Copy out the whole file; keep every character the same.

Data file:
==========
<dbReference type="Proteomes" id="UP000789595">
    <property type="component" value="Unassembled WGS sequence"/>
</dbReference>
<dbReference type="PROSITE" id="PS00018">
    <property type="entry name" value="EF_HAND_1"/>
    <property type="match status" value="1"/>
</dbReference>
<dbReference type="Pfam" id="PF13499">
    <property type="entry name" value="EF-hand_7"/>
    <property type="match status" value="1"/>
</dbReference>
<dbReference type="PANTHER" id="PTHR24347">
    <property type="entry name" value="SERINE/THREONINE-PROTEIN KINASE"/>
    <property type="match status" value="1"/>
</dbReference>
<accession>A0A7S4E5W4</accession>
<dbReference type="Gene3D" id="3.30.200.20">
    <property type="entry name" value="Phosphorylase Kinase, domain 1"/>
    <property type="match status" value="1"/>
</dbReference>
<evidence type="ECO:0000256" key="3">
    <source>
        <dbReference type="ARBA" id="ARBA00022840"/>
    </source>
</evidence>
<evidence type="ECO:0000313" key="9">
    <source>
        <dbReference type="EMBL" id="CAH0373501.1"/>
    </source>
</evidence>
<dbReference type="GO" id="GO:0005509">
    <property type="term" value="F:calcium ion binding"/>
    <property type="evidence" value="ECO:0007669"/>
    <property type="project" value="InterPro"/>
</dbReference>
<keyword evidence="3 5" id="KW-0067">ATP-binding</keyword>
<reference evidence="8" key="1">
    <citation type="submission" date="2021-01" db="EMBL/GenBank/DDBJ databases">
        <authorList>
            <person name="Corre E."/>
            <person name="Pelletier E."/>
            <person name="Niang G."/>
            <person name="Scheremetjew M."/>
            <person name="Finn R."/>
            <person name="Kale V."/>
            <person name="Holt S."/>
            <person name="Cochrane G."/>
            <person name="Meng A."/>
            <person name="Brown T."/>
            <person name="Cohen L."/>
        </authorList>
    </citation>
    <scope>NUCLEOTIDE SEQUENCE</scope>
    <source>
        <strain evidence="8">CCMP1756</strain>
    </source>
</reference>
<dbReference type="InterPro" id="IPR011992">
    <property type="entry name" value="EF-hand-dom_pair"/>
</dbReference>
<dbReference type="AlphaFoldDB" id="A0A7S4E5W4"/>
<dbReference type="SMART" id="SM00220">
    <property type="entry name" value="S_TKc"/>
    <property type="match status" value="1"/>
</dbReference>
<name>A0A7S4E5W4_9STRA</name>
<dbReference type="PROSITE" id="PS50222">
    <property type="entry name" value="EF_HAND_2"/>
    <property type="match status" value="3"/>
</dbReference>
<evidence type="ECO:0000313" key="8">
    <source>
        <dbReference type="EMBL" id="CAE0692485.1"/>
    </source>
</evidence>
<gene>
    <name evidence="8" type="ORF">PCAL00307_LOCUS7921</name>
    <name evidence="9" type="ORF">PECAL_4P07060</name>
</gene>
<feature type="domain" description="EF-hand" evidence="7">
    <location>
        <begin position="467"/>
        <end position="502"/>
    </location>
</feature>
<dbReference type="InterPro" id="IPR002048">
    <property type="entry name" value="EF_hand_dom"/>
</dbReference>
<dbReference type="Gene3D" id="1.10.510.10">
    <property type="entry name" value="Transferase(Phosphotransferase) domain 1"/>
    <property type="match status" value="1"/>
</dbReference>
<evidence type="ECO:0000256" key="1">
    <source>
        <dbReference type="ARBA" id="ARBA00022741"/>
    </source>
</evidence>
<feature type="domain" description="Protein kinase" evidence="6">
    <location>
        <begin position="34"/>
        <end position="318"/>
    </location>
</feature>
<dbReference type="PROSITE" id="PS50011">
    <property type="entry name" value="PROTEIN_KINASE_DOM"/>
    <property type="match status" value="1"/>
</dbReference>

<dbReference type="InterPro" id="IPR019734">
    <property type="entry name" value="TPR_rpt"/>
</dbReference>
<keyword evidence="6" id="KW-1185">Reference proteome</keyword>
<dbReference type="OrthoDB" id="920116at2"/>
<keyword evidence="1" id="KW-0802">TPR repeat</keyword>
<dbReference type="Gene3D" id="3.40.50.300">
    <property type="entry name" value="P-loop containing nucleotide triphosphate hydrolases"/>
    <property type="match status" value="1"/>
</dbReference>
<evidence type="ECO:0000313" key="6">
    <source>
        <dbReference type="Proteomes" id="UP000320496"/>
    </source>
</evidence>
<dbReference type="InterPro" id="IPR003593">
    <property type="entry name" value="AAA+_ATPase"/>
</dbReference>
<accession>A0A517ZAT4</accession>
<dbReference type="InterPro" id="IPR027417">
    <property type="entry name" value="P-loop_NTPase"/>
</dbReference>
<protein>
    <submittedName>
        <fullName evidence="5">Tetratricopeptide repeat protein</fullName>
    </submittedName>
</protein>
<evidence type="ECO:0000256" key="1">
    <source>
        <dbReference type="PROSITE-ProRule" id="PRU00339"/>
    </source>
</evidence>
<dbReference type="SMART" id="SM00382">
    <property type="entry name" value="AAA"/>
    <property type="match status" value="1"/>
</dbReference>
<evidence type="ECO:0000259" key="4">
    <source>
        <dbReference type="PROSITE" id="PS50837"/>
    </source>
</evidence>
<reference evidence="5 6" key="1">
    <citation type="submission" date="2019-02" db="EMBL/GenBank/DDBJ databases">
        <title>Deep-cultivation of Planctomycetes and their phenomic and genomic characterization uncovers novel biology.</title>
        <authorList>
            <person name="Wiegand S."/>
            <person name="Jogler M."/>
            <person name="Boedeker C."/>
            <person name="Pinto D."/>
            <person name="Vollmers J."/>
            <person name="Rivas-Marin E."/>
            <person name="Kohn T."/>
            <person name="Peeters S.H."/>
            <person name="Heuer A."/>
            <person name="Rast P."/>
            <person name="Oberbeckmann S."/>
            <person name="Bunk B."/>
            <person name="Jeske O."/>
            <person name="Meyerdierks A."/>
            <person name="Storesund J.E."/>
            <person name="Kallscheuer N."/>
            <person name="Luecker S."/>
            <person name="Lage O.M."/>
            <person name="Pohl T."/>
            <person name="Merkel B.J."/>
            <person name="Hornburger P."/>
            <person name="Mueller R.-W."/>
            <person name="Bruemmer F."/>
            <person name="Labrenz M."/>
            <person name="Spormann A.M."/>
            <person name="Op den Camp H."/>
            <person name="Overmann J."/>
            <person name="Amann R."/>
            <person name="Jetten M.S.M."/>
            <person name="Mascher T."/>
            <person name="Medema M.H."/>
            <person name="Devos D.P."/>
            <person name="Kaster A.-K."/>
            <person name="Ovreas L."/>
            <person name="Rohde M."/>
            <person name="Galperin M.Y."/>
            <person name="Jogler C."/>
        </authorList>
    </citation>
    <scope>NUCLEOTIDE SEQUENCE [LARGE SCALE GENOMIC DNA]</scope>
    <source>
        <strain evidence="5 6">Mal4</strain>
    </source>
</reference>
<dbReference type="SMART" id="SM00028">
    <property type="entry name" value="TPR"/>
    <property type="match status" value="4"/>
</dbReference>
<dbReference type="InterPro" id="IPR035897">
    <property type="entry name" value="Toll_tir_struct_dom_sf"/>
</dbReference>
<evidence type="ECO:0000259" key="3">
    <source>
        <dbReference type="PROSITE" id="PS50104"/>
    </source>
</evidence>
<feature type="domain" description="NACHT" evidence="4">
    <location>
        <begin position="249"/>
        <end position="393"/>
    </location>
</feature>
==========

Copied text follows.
<dbReference type="Proteomes" id="UP000789595">
    <property type="component" value="Unassembled WGS sequence"/>
</dbReference>
<dbReference type="PROSITE" id="PS00018">
    <property type="entry name" value="EF_HAND_1"/>
    <property type="match status" value="1"/>
</dbReference>
<dbReference type="Pfam" id="PF13499">
    <property type="entry name" value="EF-hand_7"/>
    <property type="match status" value="1"/>
</dbReference>
<dbReference type="PANTHER" id="PTHR24347">
    <property type="entry name" value="SERINE/THREONINE-PROTEIN KINASE"/>
    <property type="match status" value="1"/>
</dbReference>
<accession>A0A7S4E5W4</accession>
<dbReference type="Gene3D" id="3.30.200.20">
    <property type="entry name" value="Phosphorylase Kinase, domain 1"/>
    <property type="match status" value="1"/>
</dbReference>
<evidence type="ECO:0000256" key="3">
    <source>
        <dbReference type="ARBA" id="ARBA00022840"/>
    </source>
</evidence>
<evidence type="ECO:0000313" key="9">
    <source>
        <dbReference type="EMBL" id="CAH0373501.1"/>
    </source>
</evidence>
<dbReference type="GO" id="GO:0005509">
    <property type="term" value="F:calcium ion binding"/>
    <property type="evidence" value="ECO:0007669"/>
    <property type="project" value="InterPro"/>
</dbReference>
<keyword evidence="3 5" id="KW-0067">ATP-binding</keyword>
<reference evidence="8" key="1">
    <citation type="submission" date="2021-01" db="EMBL/GenBank/DDBJ databases">
        <authorList>
            <person name="Corre E."/>
            <person name="Pelletier E."/>
            <person name="Niang G."/>
            <person name="Scheremetjew M."/>
            <person name="Finn R."/>
            <person name="Kale V."/>
            <person name="Holt S."/>
            <person name="Cochrane G."/>
            <person name="Meng A."/>
            <person name="Brown T."/>
            <person name="Cohen L."/>
        </authorList>
    </citation>
    <scope>NUCLEOTIDE SEQUENCE</scope>
    <source>
        <strain evidence="8">CCMP1756</strain>
    </source>
</reference>
<dbReference type="InterPro" id="IPR011992">
    <property type="entry name" value="EF-hand-dom_pair"/>
</dbReference>
<dbReference type="AlphaFoldDB" id="A0A7S4E5W4"/>
<dbReference type="SMART" id="SM00220">
    <property type="entry name" value="S_TKc"/>
    <property type="match status" value="1"/>
</dbReference>
<name>A0A7S4E5W4_9STRA</name>
<dbReference type="PROSITE" id="PS50222">
    <property type="entry name" value="EF_HAND_2"/>
    <property type="match status" value="3"/>
</dbReference>
<evidence type="ECO:0000313" key="8">
    <source>
        <dbReference type="EMBL" id="CAE0692485.1"/>
    </source>
</evidence>
<gene>
    <name evidence="8" type="ORF">PCAL00307_LOCUS7921</name>
    <name evidence="9" type="ORF">PECAL_4P07060</name>
</gene>
<feature type="domain" description="EF-hand" evidence="7">
    <location>
        <begin position="467"/>
        <end position="502"/>
    </location>
</feature>
<dbReference type="InterPro" id="IPR002048">
    <property type="entry name" value="EF_hand_dom"/>
</dbReference>
<dbReference type="Gene3D" id="1.10.510.10">
    <property type="entry name" value="Transferase(Phosphotransferase) domain 1"/>
    <property type="match status" value="1"/>
</dbReference>
<evidence type="ECO:0000256" key="1">
    <source>
        <dbReference type="ARBA" id="ARBA00022741"/>
    </source>
</evidence>
<feature type="domain" description="Protein kinase" evidence="6">
    <location>
        <begin position="34"/>
        <end position="318"/>
    </location>
</feature>
<dbReference type="PROSITE" id="PS50011">
    <property type="entry name" value="PROTEIN_KINASE_DOM"/>
    <property type="match status" value="1"/>
</dbReference>

<dbReference type="InterPro" id="IPR019734">
    <property type="entry name" value="TPR_rpt"/>
</dbReference>
<keyword evidence="6" id="KW-1185">Reference proteome</keyword>
<dbReference type="OrthoDB" id="920116at2"/>
<keyword evidence="1" id="KW-0802">TPR repeat</keyword>
<dbReference type="Gene3D" id="3.40.50.300">
    <property type="entry name" value="P-loop containing nucleotide triphosphate hydrolases"/>
    <property type="match status" value="1"/>
</dbReference>
<evidence type="ECO:0000313" key="6">
    <source>
        <dbReference type="Proteomes" id="UP000320496"/>
    </source>
</evidence>
<dbReference type="InterPro" id="IPR003593">
    <property type="entry name" value="AAA+_ATPase"/>
</dbReference>
<accession>A0A517ZAT4</accession>
<dbReference type="InterPro" id="IPR027417">
    <property type="entry name" value="P-loop_NTPase"/>
</dbReference>
<protein>
    <submittedName>
        <fullName evidence="5">Tetratricopeptide repeat protein</fullName>
    </submittedName>
</protein>
<evidence type="ECO:0000256" key="1">
    <source>
        <dbReference type="PROSITE-ProRule" id="PRU00339"/>
    </source>
</evidence>
<dbReference type="SMART" id="SM00382">
    <property type="entry name" value="AAA"/>
    <property type="match status" value="1"/>
</dbReference>
<evidence type="ECO:0000259" key="4">
    <source>
        <dbReference type="PROSITE" id="PS50837"/>
    </source>
</evidence>
<reference evidence="5 6" key="1">
    <citation type="submission" date="2019-02" db="EMBL/GenBank/DDBJ databases">
        <title>Deep-cultivation of Planctomycetes and their phenomic and genomic characterization uncovers novel biology.</title>
        <authorList>
            <person name="Wiegand S."/>
            <person name="Jogler M."/>
            <person name="Boedeker C."/>
            <person name="Pinto D."/>
            <person name="Vollmers J."/>
            <person name="Rivas-Marin E."/>
            <person name="Kohn T."/>
            <person name="Peeters S.H."/>
            <person name="Heuer A."/>
            <person name="Rast P."/>
            <person name="Oberbeckmann S."/>
            <person name="Bunk B."/>
            <person name="Jeske O."/>
            <person name="Meyerdierks A."/>
            <person name="Storesund J.E."/>
            <person name="Kallscheuer N."/>
            <person name="Luecker S."/>
            <person name="Lage O.M."/>
            <person name="Pohl T."/>
            <person name="Merkel B.J."/>
            <person name="Hornburger P."/>
            <person name="Mueller R.-W."/>
            <person name="Bruemmer F."/>
            <person name="Labrenz M."/>
            <person name="Spormann A.M."/>
            <person name="Op den Camp H."/>
            <person name="Overmann J."/>
            <person name="Amann R."/>
            <person name="Jetten M.S.M."/>
            <person name="Mascher T."/>
            <person name="Medema M.H."/>
            <person name="Devos D.P."/>
            <person name="Kaster A.-K."/>
            <person name="Ovreas L."/>
            <person name="Rohde M."/>
            <person name="Galperin M.Y."/>
            <person name="Jogler C."/>
        </authorList>
    </citation>
    <scope>NUCLEOTIDE SEQUENCE [LARGE SCALE GENOMIC DNA]</scope>
    <source>
        <strain evidence="5 6">Mal4</strain>
    </source>
</reference>
<dbReference type="SMART" id="SM00028">
    <property type="entry name" value="TPR"/>
    <property type="match status" value="4"/>
</dbReference>
<dbReference type="InterPro" id="IPR035897">
    <property type="entry name" value="Toll_tir_struct_dom_sf"/>
</dbReference>
<evidence type="ECO:0000259" key="3">
    <source>
        <dbReference type="PROSITE" id="PS50104"/>
    </source>
</evidence>
<feature type="domain" description="NACHT" evidence="4">
    <location>
        <begin position="249"/>
        <end position="393"/>
    </location>
</feature>